Dr Nicolas T. Courtois
Computer Science Room 7.06a.
Malet Place Engineering Building
University College London
London WC1E 6BT
Tel: +44 20 7679 3713
20 7387 1397
Mobile/text: +44 789 4334 773
Email: Initial.FamilyName (ATsign)
I have been lecturing at University College London
since 2006. At UCL we have
a specialist M.Sc. programme in Information Security.
Currently I am teaching
Computer Security 1 and
Applied Cryptography. I also run
a student Smart Cards Lab.
[In UCL Database]
[ @Personal Page]
crack an Oyster Card or/and clone a contactless building card;
if one is only allowed to communicate with the card of the victim for a short
time, for example sitting next to the victim on the train?
The "Courtois Dark Side" attack on MiFare Classic,
see slides and
more than 10 times faster than the best attack in this category
by Dutch university of Nijmegen,
and does not require a costly
In practice the best known attack on MiFrace classic is obtained
by combining this "Courtois' Dark Side attack" to recover one key
with the "Nijmegen Nested Authentication Attack" to efficiently recover more keys.
Here is a DETAILED explanation about how to recover cryptographic keys
of all MiFare Classic cards at home with the ACR122 reader:
do it yourself: hacking MiFare Classic cards.
It works for example for all London Oyster cards emitted before December 2009
and about 70 % of access cards used in buildings around the world.
Many companies actually use the same cryptographic keys in every card,
so that once keys for one card are recovered, all the other cards can be read and written.
Attacks on KeeLoq and car locks]
algebraic attacks on ciphers]
[Tools for algebraic cryptanalysis]
Research Interests - Cryptology:
Research Interests - Information Security:
Computational cryptanalysis of symmetric and asymmetric ciphers.
Algebraic Attacks: recover the secret key of a cipher by solving a very large
system of multivariate equations over small finite fields.
Special properties that make systems efficiently solvable (e.g. sparsity).
Conversion and solving algebraic equations with SAT solvers.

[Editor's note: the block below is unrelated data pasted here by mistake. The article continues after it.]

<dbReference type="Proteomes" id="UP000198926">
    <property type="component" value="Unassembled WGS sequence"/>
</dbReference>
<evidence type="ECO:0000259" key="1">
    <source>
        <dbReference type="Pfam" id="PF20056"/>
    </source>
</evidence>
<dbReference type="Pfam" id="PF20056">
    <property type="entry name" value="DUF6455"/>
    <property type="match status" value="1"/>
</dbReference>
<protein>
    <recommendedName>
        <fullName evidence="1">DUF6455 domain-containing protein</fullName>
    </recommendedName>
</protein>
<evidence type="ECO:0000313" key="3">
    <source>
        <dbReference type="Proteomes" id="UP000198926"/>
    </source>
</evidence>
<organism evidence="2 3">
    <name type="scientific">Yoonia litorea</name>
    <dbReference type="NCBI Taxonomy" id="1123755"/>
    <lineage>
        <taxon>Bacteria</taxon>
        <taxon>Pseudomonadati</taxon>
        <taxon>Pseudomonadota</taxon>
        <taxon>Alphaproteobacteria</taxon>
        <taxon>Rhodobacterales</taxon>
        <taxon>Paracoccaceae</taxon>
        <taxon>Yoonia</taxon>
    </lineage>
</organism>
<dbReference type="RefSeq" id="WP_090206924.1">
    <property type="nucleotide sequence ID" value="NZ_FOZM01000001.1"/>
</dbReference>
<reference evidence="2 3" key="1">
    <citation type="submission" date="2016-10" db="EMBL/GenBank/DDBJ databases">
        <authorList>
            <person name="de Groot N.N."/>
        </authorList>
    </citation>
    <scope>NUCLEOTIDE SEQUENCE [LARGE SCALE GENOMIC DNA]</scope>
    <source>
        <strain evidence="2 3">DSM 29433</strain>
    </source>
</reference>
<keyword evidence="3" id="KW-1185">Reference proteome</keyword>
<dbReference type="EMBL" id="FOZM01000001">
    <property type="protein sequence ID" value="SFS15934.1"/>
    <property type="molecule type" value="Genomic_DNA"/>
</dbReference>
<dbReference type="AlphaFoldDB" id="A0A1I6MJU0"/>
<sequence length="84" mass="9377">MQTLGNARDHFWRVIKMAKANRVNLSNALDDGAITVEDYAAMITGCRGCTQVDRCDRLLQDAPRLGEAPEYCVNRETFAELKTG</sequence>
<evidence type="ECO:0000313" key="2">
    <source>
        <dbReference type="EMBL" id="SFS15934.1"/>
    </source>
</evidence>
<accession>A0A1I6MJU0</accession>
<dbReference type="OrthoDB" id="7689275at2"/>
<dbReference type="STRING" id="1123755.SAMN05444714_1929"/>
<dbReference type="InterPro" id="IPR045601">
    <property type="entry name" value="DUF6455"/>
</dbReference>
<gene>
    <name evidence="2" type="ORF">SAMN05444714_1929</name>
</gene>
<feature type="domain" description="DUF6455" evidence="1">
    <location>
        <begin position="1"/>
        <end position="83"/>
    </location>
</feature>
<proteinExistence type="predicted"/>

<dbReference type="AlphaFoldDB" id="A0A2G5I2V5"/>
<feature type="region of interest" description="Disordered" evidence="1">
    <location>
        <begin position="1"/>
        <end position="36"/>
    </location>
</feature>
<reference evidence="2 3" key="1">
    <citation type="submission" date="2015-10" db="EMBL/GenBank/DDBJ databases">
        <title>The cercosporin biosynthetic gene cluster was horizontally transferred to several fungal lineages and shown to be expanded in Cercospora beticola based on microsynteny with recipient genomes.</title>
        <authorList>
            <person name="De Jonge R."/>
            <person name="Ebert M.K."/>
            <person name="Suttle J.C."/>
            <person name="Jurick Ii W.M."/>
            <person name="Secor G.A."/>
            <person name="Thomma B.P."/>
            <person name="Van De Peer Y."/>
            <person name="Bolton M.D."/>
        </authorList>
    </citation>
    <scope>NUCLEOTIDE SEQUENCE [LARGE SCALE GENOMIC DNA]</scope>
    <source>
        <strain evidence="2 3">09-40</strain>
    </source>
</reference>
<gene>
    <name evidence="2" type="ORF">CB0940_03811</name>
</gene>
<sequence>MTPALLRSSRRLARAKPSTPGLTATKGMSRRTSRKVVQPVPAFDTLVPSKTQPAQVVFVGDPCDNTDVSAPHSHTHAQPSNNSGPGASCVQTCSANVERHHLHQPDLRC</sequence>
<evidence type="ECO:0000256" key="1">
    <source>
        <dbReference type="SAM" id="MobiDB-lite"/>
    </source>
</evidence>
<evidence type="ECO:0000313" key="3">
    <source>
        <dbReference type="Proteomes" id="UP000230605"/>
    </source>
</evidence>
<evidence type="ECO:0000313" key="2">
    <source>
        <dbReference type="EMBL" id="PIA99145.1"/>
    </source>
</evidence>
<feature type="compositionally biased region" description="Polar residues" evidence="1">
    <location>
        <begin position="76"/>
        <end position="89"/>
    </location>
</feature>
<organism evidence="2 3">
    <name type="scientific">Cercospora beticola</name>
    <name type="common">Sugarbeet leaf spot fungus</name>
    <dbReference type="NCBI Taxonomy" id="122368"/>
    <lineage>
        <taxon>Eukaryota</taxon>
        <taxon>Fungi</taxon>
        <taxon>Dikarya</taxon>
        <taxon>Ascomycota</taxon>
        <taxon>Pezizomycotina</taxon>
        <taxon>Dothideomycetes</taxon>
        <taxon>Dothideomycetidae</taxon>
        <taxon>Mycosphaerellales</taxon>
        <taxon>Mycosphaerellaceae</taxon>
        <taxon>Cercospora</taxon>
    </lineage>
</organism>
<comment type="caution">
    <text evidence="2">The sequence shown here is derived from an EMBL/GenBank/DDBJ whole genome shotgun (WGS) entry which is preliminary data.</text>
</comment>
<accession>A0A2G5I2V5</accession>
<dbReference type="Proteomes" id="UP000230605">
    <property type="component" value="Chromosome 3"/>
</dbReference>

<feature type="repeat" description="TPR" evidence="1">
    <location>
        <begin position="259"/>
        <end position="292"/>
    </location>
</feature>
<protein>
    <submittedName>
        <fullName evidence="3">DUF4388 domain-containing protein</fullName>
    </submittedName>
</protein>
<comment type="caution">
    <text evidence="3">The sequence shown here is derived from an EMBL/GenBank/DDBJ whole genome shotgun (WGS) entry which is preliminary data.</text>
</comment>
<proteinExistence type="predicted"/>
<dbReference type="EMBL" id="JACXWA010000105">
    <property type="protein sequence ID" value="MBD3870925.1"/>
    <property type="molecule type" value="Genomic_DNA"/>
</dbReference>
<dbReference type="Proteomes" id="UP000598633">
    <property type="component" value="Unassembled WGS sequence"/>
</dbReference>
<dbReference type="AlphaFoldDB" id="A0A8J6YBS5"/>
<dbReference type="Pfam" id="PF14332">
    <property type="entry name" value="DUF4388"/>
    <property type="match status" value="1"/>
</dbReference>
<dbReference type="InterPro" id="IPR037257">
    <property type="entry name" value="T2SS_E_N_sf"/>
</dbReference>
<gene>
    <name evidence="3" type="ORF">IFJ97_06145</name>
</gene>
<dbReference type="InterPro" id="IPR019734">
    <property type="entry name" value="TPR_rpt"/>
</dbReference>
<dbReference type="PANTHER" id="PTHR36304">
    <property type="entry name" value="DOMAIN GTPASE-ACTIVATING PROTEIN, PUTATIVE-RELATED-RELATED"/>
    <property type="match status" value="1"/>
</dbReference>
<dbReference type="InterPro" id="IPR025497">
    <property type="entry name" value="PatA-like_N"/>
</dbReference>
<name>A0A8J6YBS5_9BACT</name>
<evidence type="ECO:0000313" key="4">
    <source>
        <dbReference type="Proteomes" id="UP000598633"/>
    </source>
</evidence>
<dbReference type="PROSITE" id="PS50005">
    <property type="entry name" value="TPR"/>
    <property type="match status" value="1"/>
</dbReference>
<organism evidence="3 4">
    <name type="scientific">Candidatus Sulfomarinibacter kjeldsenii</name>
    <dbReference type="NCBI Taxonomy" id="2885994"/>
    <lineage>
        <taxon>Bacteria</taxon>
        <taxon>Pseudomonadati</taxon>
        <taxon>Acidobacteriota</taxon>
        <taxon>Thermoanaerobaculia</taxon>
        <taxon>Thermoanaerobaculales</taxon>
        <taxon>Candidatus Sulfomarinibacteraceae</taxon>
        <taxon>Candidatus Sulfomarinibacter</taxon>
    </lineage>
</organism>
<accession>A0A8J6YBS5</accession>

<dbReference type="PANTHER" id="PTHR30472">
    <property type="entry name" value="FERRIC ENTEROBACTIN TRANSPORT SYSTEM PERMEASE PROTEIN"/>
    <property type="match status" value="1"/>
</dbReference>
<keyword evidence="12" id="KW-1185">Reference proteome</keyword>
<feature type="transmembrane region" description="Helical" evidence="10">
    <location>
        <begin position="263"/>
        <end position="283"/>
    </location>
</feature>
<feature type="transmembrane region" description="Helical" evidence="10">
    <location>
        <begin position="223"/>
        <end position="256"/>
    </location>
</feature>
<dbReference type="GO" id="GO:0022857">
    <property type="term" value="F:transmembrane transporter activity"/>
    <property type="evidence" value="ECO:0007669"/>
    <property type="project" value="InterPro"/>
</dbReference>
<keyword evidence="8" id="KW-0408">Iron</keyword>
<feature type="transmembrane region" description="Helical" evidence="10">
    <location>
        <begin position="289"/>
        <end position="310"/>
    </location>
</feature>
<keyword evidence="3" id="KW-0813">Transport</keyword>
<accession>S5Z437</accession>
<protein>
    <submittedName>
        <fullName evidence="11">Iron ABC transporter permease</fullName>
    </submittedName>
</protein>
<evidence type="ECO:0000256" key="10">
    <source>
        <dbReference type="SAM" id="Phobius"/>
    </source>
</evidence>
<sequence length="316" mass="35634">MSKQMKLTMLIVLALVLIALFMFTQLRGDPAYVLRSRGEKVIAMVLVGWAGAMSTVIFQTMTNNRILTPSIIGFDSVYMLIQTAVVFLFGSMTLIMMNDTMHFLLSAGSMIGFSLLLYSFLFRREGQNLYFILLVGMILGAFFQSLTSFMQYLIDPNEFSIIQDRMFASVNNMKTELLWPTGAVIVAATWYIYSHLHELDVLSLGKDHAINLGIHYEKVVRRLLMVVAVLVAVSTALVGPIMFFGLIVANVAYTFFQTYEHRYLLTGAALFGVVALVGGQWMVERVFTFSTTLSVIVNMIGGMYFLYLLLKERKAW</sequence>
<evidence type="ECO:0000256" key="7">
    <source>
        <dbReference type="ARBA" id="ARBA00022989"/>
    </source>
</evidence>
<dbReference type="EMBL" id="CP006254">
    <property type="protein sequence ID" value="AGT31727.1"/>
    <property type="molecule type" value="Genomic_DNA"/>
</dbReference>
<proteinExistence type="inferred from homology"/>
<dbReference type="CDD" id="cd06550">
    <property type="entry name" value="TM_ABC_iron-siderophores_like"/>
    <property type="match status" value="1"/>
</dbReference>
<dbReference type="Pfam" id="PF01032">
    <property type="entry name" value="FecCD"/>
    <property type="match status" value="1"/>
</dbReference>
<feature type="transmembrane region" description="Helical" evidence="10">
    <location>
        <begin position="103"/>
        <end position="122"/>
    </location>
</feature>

Computing Gröbner bases and designing simpler and frequently much
better/faster algorithms: Gröbner basis require a fixed polynomial ordering. In
many real-life cryptanalysis problems this is a very bad idea
and much better results are obtained with ad-hoc elimination
algorithms whcioh optimize sparsity.
Design and feasability of algebraic attacks: for example some stream ciphers
will be broken if a certain multivariate polynomial equation exists (sometimes
finding one such equation is sufficient to break the cipher!). Cryptanalysis of
some block ciphers greatly depends on whether they can be written in a certain
Define what kind of equations are useful/interesting. Find out if such
equations exist, prove they exist (or not), compute these equations.
Can AES be broken?
Experimental algebraic cryptanalysis.
Automation of symmetric cryptanalysis. Finding special properties of ciphers.
Implementation of algebraic attacks. Manipulating very large systems of
multivariate equations. Fast linear algebra, in particular when RAM is scarce.
Specialised memory management, parallel computing, use of specialised hardware.
Number theory and lattices.
Side channel attacks on smart cards.
Post-quantum cryptography and very efficient public key schemes for special
Very short digital signatures (that can be transmitted or and verified with
human interaction). Unforgeability and third-party verifiable authenticity of
paper documents (bank notes, cheques, ID cards, electronic airline tickets,
Very fast digital signatures (much faster than RSA) for low-cost devices.
Markets and Information Security:
Security in complex commercial systems. For example electronic bank cards +
terminals + back-end applications + supporting infrastructure + user
adoption + usability + legal and regulatory drivers + economics + fraud + crime
science + moral and ethical considerations. Achieving PCI DSS compliance.
Smart cards and smart card protocols.
Proprietary cryptography as a source of inimitability and the
primary defense against hackers in business ecosystems.
Marketing for security technologies. Adoption barriers for security products
New business models and new ways of doing business.
Economics of security and economics of insecurity, insurance, prices, bets and
derivative markets in information security.
Risk management. Fraud in financial markets and financial institutions.
Data security and compliance in financial institutions.
Last update 23/02/2010